The Good: Good soundclip
The Bad: Very light on surface/coloring details, Frontheavy, Animated look
The Basics: In their quest to make a Harry Potter diorama ornament, Hallmark made the 2014 The Sorting Hat ornament unfortunately underdetailed.
The cat is out of the bag, the ornament to find at Hallmark this year is the Olaf ornament from Disney’s Frozen! Anyone who is tuned into Hallmark ornaments and pop culture saw this one coming (while Hallmark stores and social media are flooded by offended people who clearly are not at all aware of the collectible nature of the ornaments). The ornaments from the Harry Potter franchise used to occupy the coveted niche for fans and collectors, but since the film franchise ended, Hallmark has really let the line go. This year’s ornament for Harry Potter fans is The Sorting Hat and because I am only a reviewer and collector of Hallmark ornaments, the company obviously does not care what I think, but the truth is that virtually all of the problems with The Sorting Hat could have been easily fixed by one simple thing: stick to the title.
I applaud ambition, but sometimes in the attempt to make something big and wonderful, a company can completely miss the mark on what they wanted to create. In the case of The Sorting Hat, instead of being the magical artifact on its own, the ornament features the hat, Harry Potter and Professor McGonagall. In the past, Hallmark has been willing to create ornaments that feature only the artifact that is the subject of the ornament; The Sorting Hat continues the diorama ornament line and if Hallmark had done that with The Sorting Hat, they could have done it right. As it stands, though, the two characters are animated-looking and there is so little detailing on the Sorting Hat that one has to really look to see what the supposed subject of the ornament is all about!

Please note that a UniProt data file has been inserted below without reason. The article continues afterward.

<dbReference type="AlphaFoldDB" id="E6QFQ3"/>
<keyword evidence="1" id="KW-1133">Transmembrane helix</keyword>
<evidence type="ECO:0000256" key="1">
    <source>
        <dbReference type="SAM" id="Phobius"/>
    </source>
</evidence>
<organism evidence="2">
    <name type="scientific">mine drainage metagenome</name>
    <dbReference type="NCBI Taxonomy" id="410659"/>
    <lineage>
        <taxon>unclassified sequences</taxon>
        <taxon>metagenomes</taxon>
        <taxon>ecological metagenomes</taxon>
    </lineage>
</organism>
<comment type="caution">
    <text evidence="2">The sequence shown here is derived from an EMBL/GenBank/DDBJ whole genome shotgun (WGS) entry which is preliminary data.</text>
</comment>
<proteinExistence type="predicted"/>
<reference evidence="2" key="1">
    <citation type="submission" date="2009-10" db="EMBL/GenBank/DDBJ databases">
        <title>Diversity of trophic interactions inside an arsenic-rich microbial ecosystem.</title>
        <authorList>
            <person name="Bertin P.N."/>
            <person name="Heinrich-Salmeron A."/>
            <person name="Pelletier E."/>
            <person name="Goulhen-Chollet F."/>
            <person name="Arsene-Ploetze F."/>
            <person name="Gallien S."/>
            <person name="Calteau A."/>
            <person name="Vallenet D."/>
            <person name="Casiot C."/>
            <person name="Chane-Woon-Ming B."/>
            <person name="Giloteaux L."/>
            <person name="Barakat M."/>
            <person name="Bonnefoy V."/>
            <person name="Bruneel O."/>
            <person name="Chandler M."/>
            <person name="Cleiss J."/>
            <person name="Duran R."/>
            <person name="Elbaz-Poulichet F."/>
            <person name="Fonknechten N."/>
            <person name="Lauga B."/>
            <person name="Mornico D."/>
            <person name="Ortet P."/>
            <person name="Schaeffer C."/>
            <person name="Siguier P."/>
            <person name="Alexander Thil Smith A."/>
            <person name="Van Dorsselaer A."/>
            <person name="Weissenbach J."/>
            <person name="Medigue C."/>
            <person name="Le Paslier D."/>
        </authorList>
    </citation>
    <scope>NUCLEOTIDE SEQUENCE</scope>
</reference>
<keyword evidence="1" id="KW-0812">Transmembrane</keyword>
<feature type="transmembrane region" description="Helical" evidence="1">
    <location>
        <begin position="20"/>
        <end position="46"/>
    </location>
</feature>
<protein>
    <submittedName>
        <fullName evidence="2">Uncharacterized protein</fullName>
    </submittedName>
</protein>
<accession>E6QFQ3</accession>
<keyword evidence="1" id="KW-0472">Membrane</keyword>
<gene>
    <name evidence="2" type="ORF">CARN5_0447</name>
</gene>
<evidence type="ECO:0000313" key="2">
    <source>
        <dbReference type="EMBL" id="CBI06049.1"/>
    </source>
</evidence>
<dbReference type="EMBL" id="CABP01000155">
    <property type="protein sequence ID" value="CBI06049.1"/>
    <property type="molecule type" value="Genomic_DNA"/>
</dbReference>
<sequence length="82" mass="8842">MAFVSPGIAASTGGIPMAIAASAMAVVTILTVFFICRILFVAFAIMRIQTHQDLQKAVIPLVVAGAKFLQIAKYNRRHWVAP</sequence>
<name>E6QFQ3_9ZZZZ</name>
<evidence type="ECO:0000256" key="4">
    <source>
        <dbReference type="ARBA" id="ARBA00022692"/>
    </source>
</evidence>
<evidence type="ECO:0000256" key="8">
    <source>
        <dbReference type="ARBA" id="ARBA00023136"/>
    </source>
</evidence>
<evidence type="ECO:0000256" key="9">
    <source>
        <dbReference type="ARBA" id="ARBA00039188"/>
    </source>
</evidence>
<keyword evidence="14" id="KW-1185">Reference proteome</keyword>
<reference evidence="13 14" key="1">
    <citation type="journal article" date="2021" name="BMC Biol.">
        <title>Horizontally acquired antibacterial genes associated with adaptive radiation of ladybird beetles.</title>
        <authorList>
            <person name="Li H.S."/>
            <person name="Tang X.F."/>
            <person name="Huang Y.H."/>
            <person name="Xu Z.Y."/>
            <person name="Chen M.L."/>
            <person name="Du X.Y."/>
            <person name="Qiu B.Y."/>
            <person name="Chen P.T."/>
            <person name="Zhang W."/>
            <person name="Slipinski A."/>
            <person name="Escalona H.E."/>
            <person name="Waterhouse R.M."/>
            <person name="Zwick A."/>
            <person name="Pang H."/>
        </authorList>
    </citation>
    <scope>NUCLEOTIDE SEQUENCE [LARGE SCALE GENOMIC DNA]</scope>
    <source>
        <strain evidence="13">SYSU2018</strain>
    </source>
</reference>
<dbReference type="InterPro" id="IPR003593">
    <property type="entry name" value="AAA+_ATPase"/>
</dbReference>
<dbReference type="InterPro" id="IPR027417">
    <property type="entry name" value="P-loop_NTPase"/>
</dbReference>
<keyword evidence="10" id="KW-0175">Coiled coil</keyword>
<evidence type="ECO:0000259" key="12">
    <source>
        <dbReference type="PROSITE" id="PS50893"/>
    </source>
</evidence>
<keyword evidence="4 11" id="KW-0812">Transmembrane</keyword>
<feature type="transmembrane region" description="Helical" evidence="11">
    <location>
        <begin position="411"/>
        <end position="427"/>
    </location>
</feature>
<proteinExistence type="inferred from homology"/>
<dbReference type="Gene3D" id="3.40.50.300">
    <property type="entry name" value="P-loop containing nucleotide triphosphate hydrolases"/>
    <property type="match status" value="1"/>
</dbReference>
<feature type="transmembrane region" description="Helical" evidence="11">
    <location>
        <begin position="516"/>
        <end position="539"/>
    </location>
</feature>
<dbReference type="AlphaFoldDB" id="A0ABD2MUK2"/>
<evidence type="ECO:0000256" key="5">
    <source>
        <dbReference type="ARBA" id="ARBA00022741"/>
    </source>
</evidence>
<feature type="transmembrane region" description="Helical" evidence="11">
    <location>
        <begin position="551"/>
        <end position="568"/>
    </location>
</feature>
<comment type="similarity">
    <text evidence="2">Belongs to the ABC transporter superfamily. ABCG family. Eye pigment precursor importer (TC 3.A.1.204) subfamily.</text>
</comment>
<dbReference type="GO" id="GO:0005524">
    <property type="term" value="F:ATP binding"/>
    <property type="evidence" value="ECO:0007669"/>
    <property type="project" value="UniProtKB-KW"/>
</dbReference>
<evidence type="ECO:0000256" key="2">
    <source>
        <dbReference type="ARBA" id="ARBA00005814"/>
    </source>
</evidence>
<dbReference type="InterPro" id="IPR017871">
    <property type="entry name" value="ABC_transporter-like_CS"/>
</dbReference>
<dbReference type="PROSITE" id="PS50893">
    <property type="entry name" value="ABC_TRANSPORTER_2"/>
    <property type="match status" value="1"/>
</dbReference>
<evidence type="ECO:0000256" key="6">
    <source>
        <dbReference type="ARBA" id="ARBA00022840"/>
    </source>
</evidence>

For those unfamiliar with the concept, The Sorting Hat is a holiday ornament that features a moment from Harry Potter And The Sorcerer’s Stone (reviewed here!). When each of the students arrives at Hogwart’s, The Sorting Hat is used to determine which house each of the students gets to be a part of. When Professor McGonagall calls upon Harry Potter to get his house, he begs the Sorting Hat not to put him is Slytherin. The hat chooses Gryffindor for Harry and it is the moment McGonagall holds the Sorting Hat over Harry Potter’s head and it “reads” him that is the subject of the ornament.
The Sorting Hat recreates the moment from Harry Potter And The Sorcerer’s Stone features Harry, Professor McGonagall, and The Sorting Hat standing on a section of floor cast in solid plastic. The ornament, released in 2014, is an underdetailed ornament that is so light on detailing that it is more like the artwork associated with the novels than it is a replica of the characters as they appeared in the films. Measuring 4 3/4” tall by 2 3/4” wide and 1 7/8” deep, the The Sorting Hat seems to be selling remarkably slowly at the original issue price of $24.95.
The Hallmark The Sorting Hat ornament is made of a durable plastic and has the professor standing next to Harry Potter, her left hand on the Sorting Hat and a list of the students in her right hand. Because Professor McGonagall is holding the Sorting Hat and both characters are attached to the wooden-looking piece of the stage, all of the pieces of molded together, so there is nothing that will fall off this ornament.